Sometimes? Always? Never? It depends? This is a difficult question and not that simple to answer. It starts with understanding exactly what a PEO is and what type of PEO you are dealing with. Most agents I talk to start off with a resounding FOE when I ask this question and it is followed by a rant of some kind. I cannot argue with them, because the classic PEO is definitely a threat.
However, there are many types. In fact according to NAPEO there are over 700 PEO’s operating in the United States. Not all can be bad can they?
First let’s take a look at what a PEO really is: Professional Employment Organizations are just that, employers (Or co-employers). That is it, by definition, they are nothing more. If I own a company and have employees, I am going to put those employees on the peo’s payroll thus making them the peo’s employees. Everything else we have come to know about PEOs are add-ons to the co-employment core. A company that operates a PEO solution then can leverage the co-employment relationship to build its own service. It can add HR services, Safety programs, Insurance Products, or even accounting. This is why they all have vague names like Wonderful HR or Pro-Staff-systems. (I hope those really are not company names)
With all the different flavors of out there, the Friend or Foe question becomes more difficult. So let’s try to categorize them a little bit. There are generally three types; I like to call them the Classic PEO, the Options PEO and the Services PEO.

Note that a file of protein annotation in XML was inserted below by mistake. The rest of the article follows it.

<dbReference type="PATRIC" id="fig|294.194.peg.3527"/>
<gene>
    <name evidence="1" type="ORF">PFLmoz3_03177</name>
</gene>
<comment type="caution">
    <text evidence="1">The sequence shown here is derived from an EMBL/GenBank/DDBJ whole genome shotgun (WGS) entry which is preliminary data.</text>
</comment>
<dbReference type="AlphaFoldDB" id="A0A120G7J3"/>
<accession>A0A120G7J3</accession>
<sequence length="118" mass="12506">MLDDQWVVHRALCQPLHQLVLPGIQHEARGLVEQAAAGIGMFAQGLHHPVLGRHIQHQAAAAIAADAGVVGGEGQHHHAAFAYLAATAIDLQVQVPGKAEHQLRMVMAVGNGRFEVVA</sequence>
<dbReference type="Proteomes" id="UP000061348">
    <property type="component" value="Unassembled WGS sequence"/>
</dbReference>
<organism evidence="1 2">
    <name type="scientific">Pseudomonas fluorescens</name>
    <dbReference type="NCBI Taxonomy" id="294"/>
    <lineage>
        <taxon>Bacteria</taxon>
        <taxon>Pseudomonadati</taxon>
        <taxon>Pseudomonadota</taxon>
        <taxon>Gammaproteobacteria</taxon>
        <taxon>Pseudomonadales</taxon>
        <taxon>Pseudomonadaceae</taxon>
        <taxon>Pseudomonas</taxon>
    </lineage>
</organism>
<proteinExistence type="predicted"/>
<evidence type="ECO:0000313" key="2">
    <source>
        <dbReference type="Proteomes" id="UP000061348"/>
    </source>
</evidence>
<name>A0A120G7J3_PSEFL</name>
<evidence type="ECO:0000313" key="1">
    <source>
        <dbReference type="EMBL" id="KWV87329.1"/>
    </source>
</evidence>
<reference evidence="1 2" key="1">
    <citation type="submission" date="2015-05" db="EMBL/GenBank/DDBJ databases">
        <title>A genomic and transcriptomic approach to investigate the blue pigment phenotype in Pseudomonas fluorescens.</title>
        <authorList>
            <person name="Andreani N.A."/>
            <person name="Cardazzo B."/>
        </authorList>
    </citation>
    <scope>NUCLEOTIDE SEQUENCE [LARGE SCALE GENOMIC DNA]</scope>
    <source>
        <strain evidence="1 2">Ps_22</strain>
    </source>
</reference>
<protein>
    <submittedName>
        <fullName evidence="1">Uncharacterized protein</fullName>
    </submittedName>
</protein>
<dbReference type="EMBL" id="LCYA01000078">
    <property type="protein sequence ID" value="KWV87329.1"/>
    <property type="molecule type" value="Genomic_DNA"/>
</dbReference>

This is what most Agents think of when they hear PEO. It is sold by the following statement: “Join my PEO and I will save you money on Health Ins” they sometimes amend this statement and replace ‘health ins’ with any number of products such and workers comp or 401k. The Classic PEO is a true all-or-none solution. You have to take everything if you want one thing. The theory behind it is a simple economy of scale. The more co-employees, the better deals I can get, thus saving my clients money. There are a shrinking number of companies that run this exact model, although the ones that do are some of the largest and most well know. The problem is (as it relates to health ins), a pool of ten thousand employees is not always better than a pool of ten. It depends on the overall health of the pool. Guess what types of companies want to join a Classic PEO? That is right, give me your tired, your week….your sick and uninsurable. So how can a Classic PEO make money and keep rates better than the open market if the pool gets more and more unhealthy? The answer lies in the ‘all-or-none’ requirement. The Classic PEO can make money in all kinds of other areas like payroll taxes and HR services. In addition, they don’t have to pass through the insurance costs exactly to the client companies. Example: If the carrier rate to the PEO is $500 per employee, the PEO may charge their client $600 which could still be less than what the client had for a similar plan on the open market. Now the PEO is making an additional $100 per employee per month. The opposite can also be true in the example that the client is currently paying $450 per employee and wants to save money. The PEO can charge $400 even thought the Carrier costs are higher. It is a calculated risk by the PEO, the client must have an employee pool that is fairly healthy which should bring down the cost of the PEO pool. Plus the PEO can move the cost of everything else they offer way up. Here is how one Broker recently described it to me: “why would I want to save $50 on Health insurance when it costs me $100 more than it should for payroll processing”. So let’s put this one the rest, Classic PEO = Foe.